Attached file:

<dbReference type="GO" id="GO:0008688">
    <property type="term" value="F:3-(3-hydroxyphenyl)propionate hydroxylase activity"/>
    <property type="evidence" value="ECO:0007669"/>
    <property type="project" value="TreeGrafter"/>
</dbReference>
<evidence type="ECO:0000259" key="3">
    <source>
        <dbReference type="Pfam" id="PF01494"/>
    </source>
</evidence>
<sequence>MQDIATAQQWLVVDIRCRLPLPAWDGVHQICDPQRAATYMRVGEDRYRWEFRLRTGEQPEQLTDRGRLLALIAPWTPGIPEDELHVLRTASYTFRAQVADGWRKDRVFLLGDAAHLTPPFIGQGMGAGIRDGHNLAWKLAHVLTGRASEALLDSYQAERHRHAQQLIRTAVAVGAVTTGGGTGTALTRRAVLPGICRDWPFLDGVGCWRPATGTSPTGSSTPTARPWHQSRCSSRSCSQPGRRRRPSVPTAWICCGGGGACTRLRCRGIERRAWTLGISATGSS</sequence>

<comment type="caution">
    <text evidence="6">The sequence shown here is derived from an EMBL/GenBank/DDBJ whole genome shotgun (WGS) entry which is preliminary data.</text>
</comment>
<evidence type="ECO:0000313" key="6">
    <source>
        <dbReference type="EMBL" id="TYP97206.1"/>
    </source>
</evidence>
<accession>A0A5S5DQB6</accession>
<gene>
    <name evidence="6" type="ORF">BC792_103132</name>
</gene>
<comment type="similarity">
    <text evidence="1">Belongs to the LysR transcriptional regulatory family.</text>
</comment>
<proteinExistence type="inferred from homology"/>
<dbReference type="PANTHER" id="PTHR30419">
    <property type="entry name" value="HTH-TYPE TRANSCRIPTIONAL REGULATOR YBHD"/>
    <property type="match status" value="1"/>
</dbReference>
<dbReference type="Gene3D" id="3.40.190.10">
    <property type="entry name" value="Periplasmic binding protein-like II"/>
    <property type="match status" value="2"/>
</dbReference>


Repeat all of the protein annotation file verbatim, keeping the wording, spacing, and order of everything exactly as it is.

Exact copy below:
<dbReference type="GO" id="GO:0008688">
    <property type="term" value="F:3-(3-hydroxyphenyl)propionate hydroxylase activity"/>
    <property type="evidence" value="ECO:0007669"/>
    <property type="project" value="TreeGrafter"/>
</dbReference>
<evidence type="ECO:0000259" key="3">
    <source>
        <dbReference type="Pfam" id="PF01494"/>
    </source>
</evidence>
<sequence>MQDIATAQQWLVVDIRCRLPLPAWDGVHQICDPQRAATYMRVGEDRYRWEFRLRTGEQPEQLTDRGRLLALIAPWTPGIPEDELHVLRTASYTFRAQVADGWRKDRVFLLGDAAHLTPPFIGQGMGAGIRDGHNLAWKLAHVLTGRASEALLDSYQAERHRHAQQLIRTAVAVGAVTTGGGTGTALTRRAVLPGICRDWPFLDGVGCWRPATGTSPTGSSTPTARPWHQSRCSSRSCSQPGRRRRPSVPTAWICCGGGGACTRLRCRGIERRAWTLGISATGSS</sequence>

<comment type="caution">
    <text evidence="6">The sequence shown here is derived from an EMBL/GenBank/DDBJ whole genome shotgun (WGS) entry which is preliminary data.</text>
</comment>
<evidence type="ECO:0000313" key="6">
    <source>
        <dbReference type="EMBL" id="TYP97206.1"/>
    </source>
</evidence>
<accession>A0A5S5DQB6</accession>
<gene>
    <name evidence="6" type="ORF">BC792_103132</name>
</gene>
<comment type="similarity">
    <text evidence="1">Belongs to the LysR transcriptional regulatory family.</text>
</comment>
<proteinExistence type="inferred from homology"/>
<dbReference type="PANTHER" id="PTHR30419">
    <property type="entry name" value="HTH-TYPE TRANSCRIPTIONAL REGULATOR YBHD"/>
    <property type="match status" value="1"/>
</dbReference>
<dbReference type="Gene3D" id="3.40.190.10">
    <property type="entry name" value="Periplasmic binding protein-like II"/>
    <property type="match status" value="2"/>
</dbReference>